- Tibet: Cry of the Snow Lion - Although I don’t remember a lot of particular facts from this film, it made me realize just how easy we Americans have it, and how inconsequential the things I’ve done are. Talking about the history between China and Tibet, how they invaded and took over monasteries, tortured and killed the monks. One of the surviving monks goes all over the world now, speaking and showing the tools with which he was tortured; An electric cattle prod being the most prominent. Graphic pictures of people being prodded in the mouth, catching themselves on fire to send a message to the world. Another insight into human nature, and it makes you think about what you should do with your life. An excellent documentary. Website.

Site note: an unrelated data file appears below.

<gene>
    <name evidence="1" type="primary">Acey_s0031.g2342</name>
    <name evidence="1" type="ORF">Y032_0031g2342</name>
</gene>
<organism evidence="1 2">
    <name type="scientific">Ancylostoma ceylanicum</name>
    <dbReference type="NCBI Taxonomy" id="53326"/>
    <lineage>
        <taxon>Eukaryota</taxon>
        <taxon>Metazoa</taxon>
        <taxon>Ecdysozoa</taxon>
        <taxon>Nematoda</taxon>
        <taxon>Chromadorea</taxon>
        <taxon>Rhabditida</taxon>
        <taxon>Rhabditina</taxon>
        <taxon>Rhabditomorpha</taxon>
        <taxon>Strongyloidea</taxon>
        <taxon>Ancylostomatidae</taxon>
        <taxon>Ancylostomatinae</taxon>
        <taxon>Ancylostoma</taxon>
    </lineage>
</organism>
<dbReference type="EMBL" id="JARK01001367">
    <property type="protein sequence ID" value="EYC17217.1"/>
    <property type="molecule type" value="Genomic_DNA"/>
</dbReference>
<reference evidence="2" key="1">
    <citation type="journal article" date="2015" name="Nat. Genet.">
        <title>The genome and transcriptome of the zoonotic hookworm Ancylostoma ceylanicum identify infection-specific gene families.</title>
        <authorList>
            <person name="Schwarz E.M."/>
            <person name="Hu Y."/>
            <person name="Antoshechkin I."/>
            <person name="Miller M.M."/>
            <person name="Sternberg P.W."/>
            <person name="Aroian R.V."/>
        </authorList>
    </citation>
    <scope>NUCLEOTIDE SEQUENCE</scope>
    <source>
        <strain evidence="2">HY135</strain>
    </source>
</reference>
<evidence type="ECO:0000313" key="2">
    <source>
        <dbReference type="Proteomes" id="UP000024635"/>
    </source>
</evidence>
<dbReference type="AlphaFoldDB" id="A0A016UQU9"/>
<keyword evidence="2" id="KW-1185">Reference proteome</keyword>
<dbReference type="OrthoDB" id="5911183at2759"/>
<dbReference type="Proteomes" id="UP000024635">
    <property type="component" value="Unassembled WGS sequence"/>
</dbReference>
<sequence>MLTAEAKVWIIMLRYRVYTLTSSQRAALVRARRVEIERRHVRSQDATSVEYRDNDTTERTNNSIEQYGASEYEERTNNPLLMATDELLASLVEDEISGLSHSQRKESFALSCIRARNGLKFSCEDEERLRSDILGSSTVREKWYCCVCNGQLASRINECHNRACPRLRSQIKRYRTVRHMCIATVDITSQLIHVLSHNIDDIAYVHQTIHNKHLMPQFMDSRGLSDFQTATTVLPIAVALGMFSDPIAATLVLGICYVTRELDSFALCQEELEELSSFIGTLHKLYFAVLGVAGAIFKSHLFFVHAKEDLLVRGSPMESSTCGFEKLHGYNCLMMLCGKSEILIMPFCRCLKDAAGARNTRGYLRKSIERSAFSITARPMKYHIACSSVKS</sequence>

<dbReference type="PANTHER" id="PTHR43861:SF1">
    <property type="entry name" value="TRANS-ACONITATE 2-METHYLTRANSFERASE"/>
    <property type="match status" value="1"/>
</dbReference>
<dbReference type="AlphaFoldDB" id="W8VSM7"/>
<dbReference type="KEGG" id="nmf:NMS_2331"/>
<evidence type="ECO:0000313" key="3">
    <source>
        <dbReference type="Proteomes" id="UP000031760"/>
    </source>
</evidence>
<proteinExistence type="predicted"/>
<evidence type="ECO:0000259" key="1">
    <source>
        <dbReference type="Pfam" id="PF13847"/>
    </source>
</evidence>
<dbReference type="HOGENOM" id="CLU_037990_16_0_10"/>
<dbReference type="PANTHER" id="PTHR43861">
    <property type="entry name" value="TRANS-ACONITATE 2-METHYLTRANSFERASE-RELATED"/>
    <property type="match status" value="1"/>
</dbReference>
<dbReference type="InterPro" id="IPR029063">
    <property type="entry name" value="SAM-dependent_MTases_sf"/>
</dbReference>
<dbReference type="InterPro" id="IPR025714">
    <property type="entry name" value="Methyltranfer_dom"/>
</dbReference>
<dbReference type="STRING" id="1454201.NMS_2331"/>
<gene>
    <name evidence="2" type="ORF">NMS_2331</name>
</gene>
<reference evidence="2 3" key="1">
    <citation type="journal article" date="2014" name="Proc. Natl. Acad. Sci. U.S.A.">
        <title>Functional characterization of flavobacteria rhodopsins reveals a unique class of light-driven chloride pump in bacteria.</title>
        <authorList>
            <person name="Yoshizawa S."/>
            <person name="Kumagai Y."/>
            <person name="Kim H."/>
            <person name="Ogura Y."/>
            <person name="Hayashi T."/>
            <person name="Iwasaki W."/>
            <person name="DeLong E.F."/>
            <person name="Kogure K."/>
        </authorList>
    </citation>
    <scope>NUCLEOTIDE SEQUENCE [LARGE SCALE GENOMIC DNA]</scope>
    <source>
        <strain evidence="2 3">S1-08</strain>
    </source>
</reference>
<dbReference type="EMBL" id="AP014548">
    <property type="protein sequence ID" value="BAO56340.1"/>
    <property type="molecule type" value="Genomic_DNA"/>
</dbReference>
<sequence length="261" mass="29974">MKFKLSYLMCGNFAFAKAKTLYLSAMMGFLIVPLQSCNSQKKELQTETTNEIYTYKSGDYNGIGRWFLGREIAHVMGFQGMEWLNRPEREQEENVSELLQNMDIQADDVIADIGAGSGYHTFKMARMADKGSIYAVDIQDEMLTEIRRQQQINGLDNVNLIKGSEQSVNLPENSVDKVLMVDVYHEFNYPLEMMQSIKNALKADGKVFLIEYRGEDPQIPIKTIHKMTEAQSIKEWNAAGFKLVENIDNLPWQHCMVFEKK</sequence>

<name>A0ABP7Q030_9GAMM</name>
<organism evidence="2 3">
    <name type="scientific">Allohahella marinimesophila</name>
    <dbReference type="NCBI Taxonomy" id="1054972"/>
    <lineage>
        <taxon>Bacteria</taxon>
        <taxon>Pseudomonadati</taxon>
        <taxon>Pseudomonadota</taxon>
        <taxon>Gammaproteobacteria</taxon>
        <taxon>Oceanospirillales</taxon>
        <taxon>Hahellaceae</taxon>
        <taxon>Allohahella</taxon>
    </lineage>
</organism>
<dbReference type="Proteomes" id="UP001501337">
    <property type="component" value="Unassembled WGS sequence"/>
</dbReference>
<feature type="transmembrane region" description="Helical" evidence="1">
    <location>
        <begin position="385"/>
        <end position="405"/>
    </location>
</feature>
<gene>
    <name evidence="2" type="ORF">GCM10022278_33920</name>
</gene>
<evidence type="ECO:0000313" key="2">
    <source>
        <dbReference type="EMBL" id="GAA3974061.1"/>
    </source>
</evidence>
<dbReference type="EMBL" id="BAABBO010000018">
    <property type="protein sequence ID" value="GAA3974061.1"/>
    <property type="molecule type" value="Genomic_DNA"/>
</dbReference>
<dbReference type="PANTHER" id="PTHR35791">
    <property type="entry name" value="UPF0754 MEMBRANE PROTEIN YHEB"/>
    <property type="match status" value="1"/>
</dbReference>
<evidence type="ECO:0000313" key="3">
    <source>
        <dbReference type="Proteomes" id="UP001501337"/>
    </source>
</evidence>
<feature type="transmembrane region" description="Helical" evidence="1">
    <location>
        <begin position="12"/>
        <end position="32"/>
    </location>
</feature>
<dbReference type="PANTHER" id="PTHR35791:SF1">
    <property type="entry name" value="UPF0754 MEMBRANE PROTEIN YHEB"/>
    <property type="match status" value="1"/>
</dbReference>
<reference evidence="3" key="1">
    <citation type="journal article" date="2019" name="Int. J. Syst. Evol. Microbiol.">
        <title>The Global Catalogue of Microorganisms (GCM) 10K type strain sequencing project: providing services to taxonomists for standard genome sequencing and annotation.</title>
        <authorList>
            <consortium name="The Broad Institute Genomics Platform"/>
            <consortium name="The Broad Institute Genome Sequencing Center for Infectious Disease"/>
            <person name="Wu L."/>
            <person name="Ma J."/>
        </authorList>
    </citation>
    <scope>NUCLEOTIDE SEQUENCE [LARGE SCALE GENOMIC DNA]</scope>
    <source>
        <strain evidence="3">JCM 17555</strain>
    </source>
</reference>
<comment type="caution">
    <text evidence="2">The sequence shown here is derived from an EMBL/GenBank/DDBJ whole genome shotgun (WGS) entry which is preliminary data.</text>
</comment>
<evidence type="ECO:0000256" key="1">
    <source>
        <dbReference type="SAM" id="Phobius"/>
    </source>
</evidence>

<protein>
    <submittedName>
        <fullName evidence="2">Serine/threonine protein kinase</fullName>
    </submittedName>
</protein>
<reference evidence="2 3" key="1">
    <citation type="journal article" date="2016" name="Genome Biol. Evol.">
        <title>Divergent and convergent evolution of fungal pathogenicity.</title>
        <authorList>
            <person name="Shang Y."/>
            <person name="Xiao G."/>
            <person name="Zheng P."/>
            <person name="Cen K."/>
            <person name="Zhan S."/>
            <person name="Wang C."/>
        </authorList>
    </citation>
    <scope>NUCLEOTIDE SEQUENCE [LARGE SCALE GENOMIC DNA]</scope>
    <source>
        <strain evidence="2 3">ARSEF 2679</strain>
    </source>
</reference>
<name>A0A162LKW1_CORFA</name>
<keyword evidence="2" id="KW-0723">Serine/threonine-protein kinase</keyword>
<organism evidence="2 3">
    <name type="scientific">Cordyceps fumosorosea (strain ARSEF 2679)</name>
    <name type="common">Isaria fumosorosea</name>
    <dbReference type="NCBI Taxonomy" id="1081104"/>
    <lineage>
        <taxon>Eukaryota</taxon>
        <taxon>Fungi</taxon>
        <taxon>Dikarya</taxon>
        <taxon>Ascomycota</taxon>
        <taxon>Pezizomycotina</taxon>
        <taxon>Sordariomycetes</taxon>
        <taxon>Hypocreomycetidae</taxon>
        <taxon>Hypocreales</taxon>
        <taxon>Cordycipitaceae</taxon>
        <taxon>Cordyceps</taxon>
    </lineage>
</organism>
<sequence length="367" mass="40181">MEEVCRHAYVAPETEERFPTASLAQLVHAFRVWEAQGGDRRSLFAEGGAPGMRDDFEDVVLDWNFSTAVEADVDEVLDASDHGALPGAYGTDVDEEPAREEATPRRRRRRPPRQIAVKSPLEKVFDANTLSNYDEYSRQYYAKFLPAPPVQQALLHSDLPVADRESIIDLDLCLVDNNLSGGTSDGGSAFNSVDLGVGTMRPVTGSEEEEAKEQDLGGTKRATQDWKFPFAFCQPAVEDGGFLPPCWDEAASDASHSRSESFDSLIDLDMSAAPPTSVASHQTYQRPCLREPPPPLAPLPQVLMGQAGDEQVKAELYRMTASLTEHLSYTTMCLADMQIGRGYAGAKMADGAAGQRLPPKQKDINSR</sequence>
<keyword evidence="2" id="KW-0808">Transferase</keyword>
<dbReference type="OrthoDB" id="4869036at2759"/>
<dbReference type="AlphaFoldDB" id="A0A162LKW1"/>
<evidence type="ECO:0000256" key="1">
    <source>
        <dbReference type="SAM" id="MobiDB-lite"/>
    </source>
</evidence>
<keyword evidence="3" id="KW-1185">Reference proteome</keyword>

- Word Wars - On a lighter note, this movie was about people completely and utterly obsessed with Scrabble. It follows four guys who are all working towards the national championships in San Diego. Some of these guys have no life at all. Zip, zero, zilch. Nothing but Scrabble. “G.I. Joel” is one of the main players, and he has the least life out of all of them. He got the nickname “G.I.” which stands for gastro-intestinal. He has acid-reflux problems, and is constantly chugging Maalox throughout the movie. Parents be warned, although this movie is unrated, there is quite a bit of foul language, particularly from one of the main guys. This film didn’t have any particular emotional impact on me, but it was entertaining and now I know what NOT to do with my life. Website.
There are thousands of documentaries out there. The good ones make you think about how you live, how to make a difference in the world, what not to do, and present it in an entertaining manner. Don’t be like one of those Enron CEOs. Don’t let your life be sucked away into a board game. Do help people in whatever way you can, do avoid Wal-Mart and McDonald’s, and be a good person in general. The world will thank you for it.